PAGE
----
Behind Closed Doors: Governmental Transparency Gives Way to Secrecy

Article excerpt

A few years ago, I sat at a table in a Washington think-tank with a group of mid-level Japanese officials. They were spending several weeks in the United States on a study tour, and I was meeting with them to give a talk on governance and access to information. Japan had recently passed, but not yet implemented, a sweeping freedom of information law, and the bureaucrats were puzzled about how they were to implement it. Or even whether they should implement it. After all, as one earnest young woman asked, if the government starts giving people information, they might want to do something with that information. "And what if they use it the wrong way?"


That question, and the fear that lies behind it, has come to cast a dark shroud over what had become a powerful movement in the world: the trend toward greater transparency. Inspired in part by long-standing US arguments about the value of openness and transparency as the bedrock of democracy, the driver of prosperity, and even a guarantor of security, citizens around the world are demanding that their governments open their files. And governments are responding. From Mexico City to Johannesburg to London to Tokyo to Beijing, governments have adopted new laws and regulations on access to information.

This trend toward transparency holds great promise for improving the state of the world. It is indispensable for reducing corruption--indeed, many of the citizens' movements that have campaigned for the right to know got their start as anti-corruption efforts. But the benefits of transparency extend well beyond enabling citizens to clean up dirty governments. Even honest officials make mistakes that need correcting, and transparency is the most effective error-correction system humanity has yet devised. Transparency can contribute to efficient and effective governance by providing feedback channels, enabling officials and citizens alike to evaluate policies and adjust them accordingly. It provides a means of detecting, and thus correcting, errors in the policies of governmental and inter-governmental institutions--errors that in the era of global integration can wreak havoc on bystanders if left uncorrected.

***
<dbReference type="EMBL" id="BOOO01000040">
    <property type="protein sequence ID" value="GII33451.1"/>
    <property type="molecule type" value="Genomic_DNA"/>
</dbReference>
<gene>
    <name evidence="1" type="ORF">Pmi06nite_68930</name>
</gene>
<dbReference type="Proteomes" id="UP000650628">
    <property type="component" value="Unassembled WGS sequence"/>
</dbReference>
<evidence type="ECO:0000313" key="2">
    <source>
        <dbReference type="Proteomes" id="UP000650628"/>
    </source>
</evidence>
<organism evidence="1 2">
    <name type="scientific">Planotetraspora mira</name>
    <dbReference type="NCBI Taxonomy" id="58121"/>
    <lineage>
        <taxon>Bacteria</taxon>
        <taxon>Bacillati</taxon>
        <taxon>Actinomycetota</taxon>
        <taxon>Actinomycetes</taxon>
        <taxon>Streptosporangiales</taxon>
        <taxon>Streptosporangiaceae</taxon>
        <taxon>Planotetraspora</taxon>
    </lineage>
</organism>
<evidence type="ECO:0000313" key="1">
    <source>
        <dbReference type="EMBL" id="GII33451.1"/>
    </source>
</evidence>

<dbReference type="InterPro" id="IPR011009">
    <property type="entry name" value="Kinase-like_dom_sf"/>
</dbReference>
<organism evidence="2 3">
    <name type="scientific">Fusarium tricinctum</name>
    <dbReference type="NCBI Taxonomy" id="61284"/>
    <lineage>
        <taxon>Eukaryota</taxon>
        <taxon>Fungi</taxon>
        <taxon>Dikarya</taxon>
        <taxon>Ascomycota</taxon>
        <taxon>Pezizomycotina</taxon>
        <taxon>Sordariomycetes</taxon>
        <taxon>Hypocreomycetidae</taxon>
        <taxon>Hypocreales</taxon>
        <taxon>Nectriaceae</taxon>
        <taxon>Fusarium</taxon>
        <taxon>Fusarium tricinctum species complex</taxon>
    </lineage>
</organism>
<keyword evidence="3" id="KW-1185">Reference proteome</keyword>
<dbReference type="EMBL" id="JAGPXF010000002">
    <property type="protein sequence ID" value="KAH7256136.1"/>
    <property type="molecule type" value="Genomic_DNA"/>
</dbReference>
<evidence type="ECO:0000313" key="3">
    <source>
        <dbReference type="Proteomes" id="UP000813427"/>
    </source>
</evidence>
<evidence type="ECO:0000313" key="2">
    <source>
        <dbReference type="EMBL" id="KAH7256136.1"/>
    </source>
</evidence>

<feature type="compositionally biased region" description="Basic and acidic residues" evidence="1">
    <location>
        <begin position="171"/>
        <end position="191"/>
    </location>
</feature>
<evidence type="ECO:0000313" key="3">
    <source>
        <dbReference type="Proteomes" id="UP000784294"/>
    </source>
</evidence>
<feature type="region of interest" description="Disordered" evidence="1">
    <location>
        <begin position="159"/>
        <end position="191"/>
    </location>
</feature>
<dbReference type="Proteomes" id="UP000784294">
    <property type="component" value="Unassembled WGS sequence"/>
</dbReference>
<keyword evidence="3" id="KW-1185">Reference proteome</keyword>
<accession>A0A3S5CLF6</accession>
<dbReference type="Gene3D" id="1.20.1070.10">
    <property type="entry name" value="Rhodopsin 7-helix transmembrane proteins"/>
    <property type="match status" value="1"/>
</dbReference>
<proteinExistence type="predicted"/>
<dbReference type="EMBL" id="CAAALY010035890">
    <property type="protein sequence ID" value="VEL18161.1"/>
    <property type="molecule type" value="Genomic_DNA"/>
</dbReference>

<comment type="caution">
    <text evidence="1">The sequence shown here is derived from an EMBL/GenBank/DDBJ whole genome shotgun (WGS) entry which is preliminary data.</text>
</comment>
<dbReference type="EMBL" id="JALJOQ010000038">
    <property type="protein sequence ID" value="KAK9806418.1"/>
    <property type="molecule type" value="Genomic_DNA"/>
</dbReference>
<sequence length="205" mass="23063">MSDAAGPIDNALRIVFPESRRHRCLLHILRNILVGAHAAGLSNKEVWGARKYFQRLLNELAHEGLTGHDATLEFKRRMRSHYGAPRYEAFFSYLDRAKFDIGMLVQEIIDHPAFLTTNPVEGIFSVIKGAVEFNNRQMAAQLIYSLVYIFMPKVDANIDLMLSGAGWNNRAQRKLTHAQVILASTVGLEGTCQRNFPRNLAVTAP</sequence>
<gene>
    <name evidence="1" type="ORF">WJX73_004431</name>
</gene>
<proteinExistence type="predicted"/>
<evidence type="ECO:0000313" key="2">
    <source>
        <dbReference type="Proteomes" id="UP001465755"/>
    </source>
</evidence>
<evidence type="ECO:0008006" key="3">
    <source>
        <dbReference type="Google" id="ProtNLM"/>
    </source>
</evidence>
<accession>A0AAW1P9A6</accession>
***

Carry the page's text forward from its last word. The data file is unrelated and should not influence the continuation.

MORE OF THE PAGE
Moreover, as democratic norms spread, it is harder and harder to maintain societal consensus on decisions reached in secret by small elites. Publics in some countries have proved willing to accept painful economic reforms, but only when they have been fully consulted and kept fully informed. Increasingly, transparency is seen as an essential component of democracy itself, part of the empowerment of ordinary citizens so that they can take meaningful part in shaping the decisions that affect their lives. In theoretical terms, transparency is valuable because it makes it possible to overcome what social scientists call "agency" problems. In any large society, principals, such as citizens or shareholders, delegate decision-making responsibility to agents, such as a government or corporate management. Problems arise because the principals are never able to perfectly monitor their agents. The whole point of having agents, after all, is that it is too costly and time-consuming for the principals to keep themselves fully informed. The principals necessarily know less about the situation the agents face and the actions the agents take than the agents themselves do. And the agents have strong incentives to keep their principals in the dark, both to protect themselves against being accused of making mistakes and to reap personal gains.

In short, transparency often requires that agents act against their own interests, disclosing information that can be used against them. Consequently, it is not surprising that increasing the level of transparency usually requires a struggle. Sometimes this is to hide nefarious evil-doing, but often the motives of those who prefer secrecy are actually good. Government officials argue that they need to have their decision-making processes protected from excessive scrutiny to avoid having that decision making bog down in a morass of special interest pleadings. …